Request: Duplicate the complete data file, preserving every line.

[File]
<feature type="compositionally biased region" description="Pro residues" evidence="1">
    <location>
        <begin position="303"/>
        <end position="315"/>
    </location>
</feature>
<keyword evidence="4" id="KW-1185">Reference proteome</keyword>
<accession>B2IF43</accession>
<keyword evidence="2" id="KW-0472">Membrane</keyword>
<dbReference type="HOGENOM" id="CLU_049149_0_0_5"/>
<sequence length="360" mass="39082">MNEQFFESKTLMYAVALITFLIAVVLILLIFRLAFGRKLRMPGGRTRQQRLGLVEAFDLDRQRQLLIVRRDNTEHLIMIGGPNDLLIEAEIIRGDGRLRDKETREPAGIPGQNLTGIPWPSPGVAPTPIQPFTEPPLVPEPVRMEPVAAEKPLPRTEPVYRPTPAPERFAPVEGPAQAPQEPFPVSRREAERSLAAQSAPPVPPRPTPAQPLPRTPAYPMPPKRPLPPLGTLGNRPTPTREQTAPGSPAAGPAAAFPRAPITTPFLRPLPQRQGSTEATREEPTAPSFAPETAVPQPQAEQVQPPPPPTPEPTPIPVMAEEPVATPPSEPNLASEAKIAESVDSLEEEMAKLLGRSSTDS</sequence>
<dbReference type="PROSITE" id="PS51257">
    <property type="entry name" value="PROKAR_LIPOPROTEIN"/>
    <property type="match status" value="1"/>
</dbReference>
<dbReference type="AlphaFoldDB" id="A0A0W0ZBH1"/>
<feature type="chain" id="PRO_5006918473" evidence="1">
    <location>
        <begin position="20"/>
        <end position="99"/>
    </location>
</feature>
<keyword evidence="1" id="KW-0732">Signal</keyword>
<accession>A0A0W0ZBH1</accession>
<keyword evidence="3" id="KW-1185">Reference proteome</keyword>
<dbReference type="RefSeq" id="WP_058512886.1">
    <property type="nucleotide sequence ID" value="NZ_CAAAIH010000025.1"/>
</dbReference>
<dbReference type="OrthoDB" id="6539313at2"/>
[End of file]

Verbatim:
<feature type="compositionally biased region" description="Pro residues" evidence="1">
    <location>
        <begin position="303"/>
        <end position="315"/>
    </location>
</feature>
<keyword evidence="4" id="KW-1185">Reference proteome</keyword>
<accession>B2IF43</accession>
<keyword evidence="2" id="KW-0472">Membrane</keyword>
<dbReference type="HOGENOM" id="CLU_049149_0_0_5"/>
<sequence length="360" mass="39082">MNEQFFESKTLMYAVALITFLIAVVLILLIFRLAFGRKLRMPGGRTRQQRLGLVEAFDLDRQRQLLIVRRDNTEHLIMIGGPNDLLIEAEIIRGDGRLRDKETREPAGIPGQNLTGIPWPSPGVAPTPIQPFTEPPLVPEPVRMEPVAAEKPLPRTEPVYRPTPAPERFAPVEGPAQAPQEPFPVSRREAERSLAAQSAPPVPPRPTPAQPLPRTPAYPMPPKRPLPPLGTLGNRPTPTREQTAPGSPAAGPAAAFPRAPITTPFLRPLPQRQGSTEATREEPTAPSFAPETAVPQPQAEQVQPPPPPTPEPTPIPVMAEEPVATPPSEPNLASEAKIAESVDSLEEEMAKLLGRSSTDS</sequence>
<dbReference type="PROSITE" id="PS51257">
    <property type="entry name" value="PROKAR_LIPOPROTEIN"/>
    <property type="match status" value="1"/>
</dbReference>
<dbReference type="AlphaFoldDB" id="A0A0W0ZBH1"/>
<feature type="chain" id="PRO_5006918473" evidence="1">
    <location>
        <begin position="20"/>
        <end position="99"/>
    </location>
</feature>
<keyword evidence="1" id="KW-0732">Signal</keyword>
<accession>A0A0W0ZBH1</accession>
<keyword evidence="3" id="KW-1185">Reference proteome</keyword>
<dbReference type="RefSeq" id="WP_058512886.1">
    <property type="nucleotide sequence ID" value="NZ_CAAAIH010000025.1"/>
</dbReference>
<dbReference type="OrthoDB" id="6539313at2"/>